Before we continue, let me run through that grammar, since it underpins the discussion a little. When you write a line of dialogue and couple it with a speaker attribution, the dialogue is the grammatical object. Look at this:
‘Timothy Dalton was the best Bond ever,’ Ian said.
In that sentence, Ian is the subject, said is the verb, and ‘Timothy Dalton was the best Bond ever’ is the object. The verb to say is transitive; it needs an object. Someone has to say something. In this case, the something someone – Ian – says is the line bigging up Timothy Dalton. Now look at this:
‘I’ve never heard anything so ridiculous,’ Rita gasped.
That’s a perfectly acceptable sentence in terms of grammar, since, as ODO says, to gasp can be used as an object-taking verb with direct speech. You can say someone gasps a line of dialogue, in other words. However, though it may be acceptable grammatically, try catching your breath with an open mouth and speaking at the same time and you quickly realise it’s not actually possible to do both those things at once. (Even if it were, you’d need to use to gasp in conjunction with a verb like to say to reflect two actions are being performed simultaneously.) In which case, when an author writes that a character gasped a line of dialogue, what does he or she mean to say happened?
I have no idea, and I suspect the writer of a line like that hasn’t thought through what he or she is saying either. A sentence like the one above has no connection with the real world. It exists in a category of artificiality marked ‘literature’; it doesn’t represent an attempt to accurately evoke the world out there on the page.
But in my imagination I can see and hear a character gasping in horror or astonishment, then saying something, a sequence of actions to gasp can help convey in its guise as a no-object verb.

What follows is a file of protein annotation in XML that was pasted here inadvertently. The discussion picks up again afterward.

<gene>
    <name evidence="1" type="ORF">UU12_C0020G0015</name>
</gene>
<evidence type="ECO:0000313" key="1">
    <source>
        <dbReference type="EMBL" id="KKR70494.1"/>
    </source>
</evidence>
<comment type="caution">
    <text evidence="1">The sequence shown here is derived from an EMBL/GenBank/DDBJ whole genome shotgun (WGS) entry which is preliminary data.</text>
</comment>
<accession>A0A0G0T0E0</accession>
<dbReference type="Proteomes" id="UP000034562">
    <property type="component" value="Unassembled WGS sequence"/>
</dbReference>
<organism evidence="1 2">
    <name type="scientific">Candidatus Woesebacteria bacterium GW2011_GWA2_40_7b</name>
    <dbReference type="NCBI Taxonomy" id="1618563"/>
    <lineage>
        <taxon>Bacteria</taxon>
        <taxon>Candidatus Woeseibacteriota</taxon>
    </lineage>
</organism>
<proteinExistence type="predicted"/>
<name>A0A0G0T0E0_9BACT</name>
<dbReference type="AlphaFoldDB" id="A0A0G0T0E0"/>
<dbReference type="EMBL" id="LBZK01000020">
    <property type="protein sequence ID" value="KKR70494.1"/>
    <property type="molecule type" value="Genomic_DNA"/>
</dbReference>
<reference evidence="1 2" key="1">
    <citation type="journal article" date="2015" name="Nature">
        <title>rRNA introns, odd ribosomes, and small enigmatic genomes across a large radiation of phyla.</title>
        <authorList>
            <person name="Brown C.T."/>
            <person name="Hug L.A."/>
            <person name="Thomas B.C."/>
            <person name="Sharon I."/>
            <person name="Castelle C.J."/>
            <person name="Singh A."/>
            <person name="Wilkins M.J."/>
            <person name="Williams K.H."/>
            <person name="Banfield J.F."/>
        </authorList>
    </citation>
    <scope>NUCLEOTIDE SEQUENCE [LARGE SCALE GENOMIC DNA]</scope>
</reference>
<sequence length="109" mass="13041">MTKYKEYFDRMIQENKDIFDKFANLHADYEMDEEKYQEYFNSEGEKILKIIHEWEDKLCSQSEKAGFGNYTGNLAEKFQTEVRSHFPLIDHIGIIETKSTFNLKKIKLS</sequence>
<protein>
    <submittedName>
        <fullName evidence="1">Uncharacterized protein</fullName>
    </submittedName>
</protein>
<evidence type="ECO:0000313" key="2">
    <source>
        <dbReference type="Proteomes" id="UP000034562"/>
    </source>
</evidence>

Rita gasped. ‘I’ve never heard anything so ridiculous.’
Other verbs writers sometimes try to use in the same way as to gasp include to chuckle, to sigh and to laugh (I say ‘try to’, since we copy editors are likely to cull them). None of these three verbs bear the fig leaf of respectability conferred by a listing in ODO as an object-taking verb used in conjunction with direct speech. All three are no-object verbs, which means they don’t have the grammar credentials to carry dialogue, though I have to say it seems somewhat arbitrary to me that we green-light gasped in grammar terms but not chuckled and sighed. So, chuckled, sighed and laughed should be rejected as dialogue carriers before you’ve even thought about whether it’s possible to chuckle, sigh or laugh a sentence, which of course it’s not, and so should other verbs of their kind. On the other hand, if you do think someone can, say, both laugh and speak simultaneously – and I advise you to try whatever combination of action and speech you wish to portray – you might want to add a present participle after the dialogue-carrying verb, like this: